Commercial Litigation and Arbitration

Daubert — Economic Expert Testimony — Ghostwriting Expert Reports

District Judge Barbara Crabb addressed a series of Daubert motions directed at economic expert testimony in Southwire Co. v. J.P. Morgan Chase & Co., 2007 U.S. Dist. LEXIS 30294 (W.D. Wis. April 24, 2007), an antitrust action for, inter alia, price fixing in the copper market. The details of the testimony are complicated, but several of the holdings are straightforward and illuminating.

[1] Gatekeeper vs. Factfinder. ‛In serving its gatekeeping function, the court must be careful not to cross over into the role of factfinder. It is not the job of the court to insure that the evidence heard by the jury is error-free, but to insure that it is not wholly unreliable. Smith v. Ford Motor Company, 215 F.3d 713, 719 (7th Cir. 2000)(‘[W]hether the expert is credible or whether his or her theories are correct given the circumstances of a particular case is a factual one that is left for the jury to determine after opposing counsel has been provided the opportunity to cross-examine the expert...’).“

[2] Preclusion vs. Cross-Examination. ‛Defendants will have ample opportunity to cross-examine [expert] Gilbert at trial and present competing expert evidence .... In the end, however, whether Gilbert erred in applying his model and whether he failed to properly correct for [an observed phenomenon] are jury questions not amenable to resolution on summary judgment.“

[3] Weight vs. Admissibility. ‛Although some regression analyses may be so incomplete as to be inadmissible, in most cases, ‘failure to include variables will affect the analysis' probativeness, not its admissibility.’ Bazemore v. Friday , 478 U.S. 385, 400 (1986); see also Cullen v. Indiana University Board of Trustees, 338 F.3d 693, 702 n. 4 (7th Cir. 2003)(citing Bazemore, 478 U.S. at 400). A ‘statistical study is not inadmissible merely because it is unable to exclude all possible causal factors other than the one of interest.’“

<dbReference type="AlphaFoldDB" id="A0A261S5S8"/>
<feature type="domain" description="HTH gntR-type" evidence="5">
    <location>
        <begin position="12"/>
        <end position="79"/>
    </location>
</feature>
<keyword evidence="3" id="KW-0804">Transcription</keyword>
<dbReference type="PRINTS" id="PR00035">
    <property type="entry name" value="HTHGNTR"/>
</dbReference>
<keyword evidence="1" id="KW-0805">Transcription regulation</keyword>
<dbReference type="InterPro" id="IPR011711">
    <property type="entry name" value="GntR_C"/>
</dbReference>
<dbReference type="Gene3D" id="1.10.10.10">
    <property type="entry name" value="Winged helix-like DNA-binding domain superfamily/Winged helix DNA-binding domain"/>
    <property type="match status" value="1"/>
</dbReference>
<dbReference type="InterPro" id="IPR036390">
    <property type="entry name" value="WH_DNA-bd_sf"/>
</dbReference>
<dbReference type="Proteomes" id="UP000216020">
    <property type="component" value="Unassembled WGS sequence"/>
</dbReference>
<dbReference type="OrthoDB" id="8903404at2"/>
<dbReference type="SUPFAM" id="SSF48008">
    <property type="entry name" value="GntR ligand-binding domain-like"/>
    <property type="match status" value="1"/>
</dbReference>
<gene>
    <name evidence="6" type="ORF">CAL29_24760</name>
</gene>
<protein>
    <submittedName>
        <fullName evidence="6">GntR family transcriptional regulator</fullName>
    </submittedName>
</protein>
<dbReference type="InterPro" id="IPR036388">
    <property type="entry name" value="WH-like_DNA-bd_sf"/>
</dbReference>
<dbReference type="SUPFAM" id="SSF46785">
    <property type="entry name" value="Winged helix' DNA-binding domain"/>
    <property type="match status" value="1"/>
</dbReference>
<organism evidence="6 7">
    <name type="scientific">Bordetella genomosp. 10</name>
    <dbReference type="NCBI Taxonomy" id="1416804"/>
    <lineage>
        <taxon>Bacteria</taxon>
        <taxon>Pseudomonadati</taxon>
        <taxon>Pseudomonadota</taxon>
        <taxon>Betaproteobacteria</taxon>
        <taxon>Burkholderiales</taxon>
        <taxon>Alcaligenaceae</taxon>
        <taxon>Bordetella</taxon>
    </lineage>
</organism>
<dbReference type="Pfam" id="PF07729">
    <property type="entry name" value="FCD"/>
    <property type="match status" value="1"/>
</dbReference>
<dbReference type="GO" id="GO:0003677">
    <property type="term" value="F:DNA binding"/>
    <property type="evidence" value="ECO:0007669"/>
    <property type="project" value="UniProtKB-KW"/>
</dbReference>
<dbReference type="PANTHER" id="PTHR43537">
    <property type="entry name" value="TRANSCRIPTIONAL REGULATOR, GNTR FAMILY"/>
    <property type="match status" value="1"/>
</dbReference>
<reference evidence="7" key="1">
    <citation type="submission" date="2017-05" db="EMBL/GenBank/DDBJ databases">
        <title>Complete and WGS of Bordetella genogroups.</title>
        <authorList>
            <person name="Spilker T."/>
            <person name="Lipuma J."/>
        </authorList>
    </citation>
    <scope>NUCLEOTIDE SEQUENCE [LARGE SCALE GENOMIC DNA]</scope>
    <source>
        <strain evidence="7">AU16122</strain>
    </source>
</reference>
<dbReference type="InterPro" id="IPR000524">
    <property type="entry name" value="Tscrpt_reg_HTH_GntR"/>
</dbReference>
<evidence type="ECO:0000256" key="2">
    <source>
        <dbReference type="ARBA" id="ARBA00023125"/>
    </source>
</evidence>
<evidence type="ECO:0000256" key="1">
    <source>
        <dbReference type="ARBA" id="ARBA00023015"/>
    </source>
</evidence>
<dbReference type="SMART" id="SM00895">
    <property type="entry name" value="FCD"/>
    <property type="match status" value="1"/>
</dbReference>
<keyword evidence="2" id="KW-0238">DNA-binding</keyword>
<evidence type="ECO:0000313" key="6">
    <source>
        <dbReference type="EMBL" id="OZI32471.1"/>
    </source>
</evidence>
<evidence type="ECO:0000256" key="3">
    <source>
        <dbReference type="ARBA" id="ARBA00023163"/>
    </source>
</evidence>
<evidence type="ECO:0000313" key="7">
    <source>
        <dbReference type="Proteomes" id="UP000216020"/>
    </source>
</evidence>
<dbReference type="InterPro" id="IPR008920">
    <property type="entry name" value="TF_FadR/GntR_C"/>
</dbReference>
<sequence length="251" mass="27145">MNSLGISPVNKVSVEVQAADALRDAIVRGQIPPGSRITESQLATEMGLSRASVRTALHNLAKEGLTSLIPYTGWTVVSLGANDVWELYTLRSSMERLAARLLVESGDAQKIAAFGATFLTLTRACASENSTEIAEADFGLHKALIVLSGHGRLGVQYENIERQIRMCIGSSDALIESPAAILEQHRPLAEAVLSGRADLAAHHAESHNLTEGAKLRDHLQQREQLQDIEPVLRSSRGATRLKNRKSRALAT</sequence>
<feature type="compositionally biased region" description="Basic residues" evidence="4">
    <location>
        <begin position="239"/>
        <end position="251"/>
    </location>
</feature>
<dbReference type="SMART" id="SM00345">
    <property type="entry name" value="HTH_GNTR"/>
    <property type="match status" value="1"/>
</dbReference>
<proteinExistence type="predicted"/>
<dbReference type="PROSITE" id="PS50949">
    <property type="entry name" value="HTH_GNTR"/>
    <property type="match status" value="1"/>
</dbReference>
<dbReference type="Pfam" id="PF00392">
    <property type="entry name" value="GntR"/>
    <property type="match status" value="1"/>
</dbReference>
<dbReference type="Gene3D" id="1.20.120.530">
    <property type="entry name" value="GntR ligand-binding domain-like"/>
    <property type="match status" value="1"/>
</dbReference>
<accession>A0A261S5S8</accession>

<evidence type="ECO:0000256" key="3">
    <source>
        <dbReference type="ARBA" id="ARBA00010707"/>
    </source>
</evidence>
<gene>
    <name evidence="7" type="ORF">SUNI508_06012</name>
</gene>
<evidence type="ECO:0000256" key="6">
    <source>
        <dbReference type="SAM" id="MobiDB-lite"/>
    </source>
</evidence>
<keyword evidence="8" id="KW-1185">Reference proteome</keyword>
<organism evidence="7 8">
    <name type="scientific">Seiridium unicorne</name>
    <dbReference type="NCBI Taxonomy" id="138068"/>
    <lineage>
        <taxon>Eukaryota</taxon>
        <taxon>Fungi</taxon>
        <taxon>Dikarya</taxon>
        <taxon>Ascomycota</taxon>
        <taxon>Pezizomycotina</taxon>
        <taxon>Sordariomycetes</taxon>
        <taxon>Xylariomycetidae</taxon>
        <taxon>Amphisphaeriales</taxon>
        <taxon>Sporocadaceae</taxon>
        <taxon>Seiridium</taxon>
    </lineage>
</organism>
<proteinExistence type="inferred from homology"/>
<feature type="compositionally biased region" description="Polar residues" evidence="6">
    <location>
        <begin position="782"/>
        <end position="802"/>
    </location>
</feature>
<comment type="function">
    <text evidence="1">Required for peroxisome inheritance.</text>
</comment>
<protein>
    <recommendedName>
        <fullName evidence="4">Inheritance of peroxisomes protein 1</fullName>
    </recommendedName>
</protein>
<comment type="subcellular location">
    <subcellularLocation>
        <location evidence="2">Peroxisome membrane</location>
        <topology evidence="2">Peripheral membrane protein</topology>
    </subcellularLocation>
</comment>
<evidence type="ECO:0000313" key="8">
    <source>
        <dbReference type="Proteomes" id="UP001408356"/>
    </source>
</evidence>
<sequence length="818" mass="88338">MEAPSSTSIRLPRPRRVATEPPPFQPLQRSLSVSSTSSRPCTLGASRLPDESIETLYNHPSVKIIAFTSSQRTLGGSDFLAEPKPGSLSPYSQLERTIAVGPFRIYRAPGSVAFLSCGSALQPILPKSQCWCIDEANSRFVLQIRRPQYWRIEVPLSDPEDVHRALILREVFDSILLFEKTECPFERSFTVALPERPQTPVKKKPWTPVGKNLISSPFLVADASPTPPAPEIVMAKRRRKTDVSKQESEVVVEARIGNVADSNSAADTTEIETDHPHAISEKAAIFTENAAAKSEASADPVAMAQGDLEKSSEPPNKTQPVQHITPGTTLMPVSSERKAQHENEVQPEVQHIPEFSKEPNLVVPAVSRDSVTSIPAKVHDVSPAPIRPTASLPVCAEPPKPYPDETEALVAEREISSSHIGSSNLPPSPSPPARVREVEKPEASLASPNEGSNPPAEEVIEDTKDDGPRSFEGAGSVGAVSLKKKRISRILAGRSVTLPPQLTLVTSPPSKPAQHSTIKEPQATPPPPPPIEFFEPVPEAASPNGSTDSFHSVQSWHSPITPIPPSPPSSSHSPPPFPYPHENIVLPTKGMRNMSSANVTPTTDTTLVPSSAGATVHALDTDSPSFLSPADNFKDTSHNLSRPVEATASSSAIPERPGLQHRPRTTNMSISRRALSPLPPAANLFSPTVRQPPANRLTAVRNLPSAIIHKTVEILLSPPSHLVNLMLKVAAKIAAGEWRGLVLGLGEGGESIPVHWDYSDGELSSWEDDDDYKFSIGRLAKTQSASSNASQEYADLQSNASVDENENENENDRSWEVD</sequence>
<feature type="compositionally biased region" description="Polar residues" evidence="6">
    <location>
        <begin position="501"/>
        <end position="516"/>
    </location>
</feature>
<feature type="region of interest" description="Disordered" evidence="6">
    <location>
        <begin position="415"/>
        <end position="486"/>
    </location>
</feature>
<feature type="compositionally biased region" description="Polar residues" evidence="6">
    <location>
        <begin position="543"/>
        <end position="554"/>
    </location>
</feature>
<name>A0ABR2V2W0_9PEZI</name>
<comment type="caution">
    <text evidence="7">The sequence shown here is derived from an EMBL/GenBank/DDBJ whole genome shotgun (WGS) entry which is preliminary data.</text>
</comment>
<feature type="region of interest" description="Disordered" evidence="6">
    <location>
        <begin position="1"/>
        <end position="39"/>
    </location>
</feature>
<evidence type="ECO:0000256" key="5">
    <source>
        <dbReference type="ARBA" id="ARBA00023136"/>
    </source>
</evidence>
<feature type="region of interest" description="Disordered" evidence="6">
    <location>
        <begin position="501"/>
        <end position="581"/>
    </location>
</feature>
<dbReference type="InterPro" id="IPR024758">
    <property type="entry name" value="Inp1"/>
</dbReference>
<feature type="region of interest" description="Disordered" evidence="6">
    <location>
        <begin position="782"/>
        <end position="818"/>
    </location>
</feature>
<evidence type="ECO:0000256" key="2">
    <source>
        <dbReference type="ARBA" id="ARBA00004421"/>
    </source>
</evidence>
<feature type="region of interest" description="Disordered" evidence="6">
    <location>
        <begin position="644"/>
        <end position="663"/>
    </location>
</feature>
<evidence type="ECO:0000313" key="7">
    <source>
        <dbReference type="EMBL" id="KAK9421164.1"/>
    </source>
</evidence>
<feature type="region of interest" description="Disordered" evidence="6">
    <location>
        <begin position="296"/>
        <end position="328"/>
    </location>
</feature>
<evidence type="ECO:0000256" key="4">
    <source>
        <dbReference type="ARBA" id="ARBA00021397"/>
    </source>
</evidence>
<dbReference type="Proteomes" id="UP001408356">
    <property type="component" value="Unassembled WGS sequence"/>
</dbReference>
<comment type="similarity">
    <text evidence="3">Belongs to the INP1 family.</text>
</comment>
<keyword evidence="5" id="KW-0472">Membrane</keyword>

[4] Counsel's Role in Drafting Report. ‛[T]he fact that plaintiffs' counsel drafted [expert] Henry's initial and revised declarations is not a ground for excluding his report and testimony. As plaintiffs note, ‘Rule 26(a)(2)(B) does not preclude counsel from providing assistance to experts in preparing the reports, and indeed ... this assistance may be needed.’ Fed. R. Civ. P. 26(a)(2)(B) advisory committee's note (1993). Although an expert report ‘should be written in a manner that reflects the testimony to be given by the witness and ... must be signed by the witness,’ it need not be drafted by him.“

[5] Expert Involvement in Report. ‛[Expert] Henry did not merely parrot the arguments of counsel; he reached his own conclusions after a lengthy process .... Consequently, his report will not be excluded as the work of anyone other than himself.“

[6] Expert Reliance on Work of Others. ‛[E]xperts may rely on data and other information supplied by third parties. Analyzing data assembled by others is neither illicit nor unusual, even if the data were prepared for litigation by an interested party. Unless the expert's opinion is too speculative, it should not be rejected as unreliable merely because the expert relied on the reports of others. Defendants argue that ‘[a]nalysis becomes more complicated if the assistants aren't merely gofers or data gatherers but exercise professional judgment that is beyond the expert's ken.’ Here, however, both experts were positioned to supervise and independently evaluate the data collection being done by others who assisted them“ (citations omitted).

[7] Competence of Others Relied On. ‛Whether the experts employed competent assistants, properly instructed them or ultimately relied on faulty judgments of others goes to the weight and not the admissibility of their opinions.“

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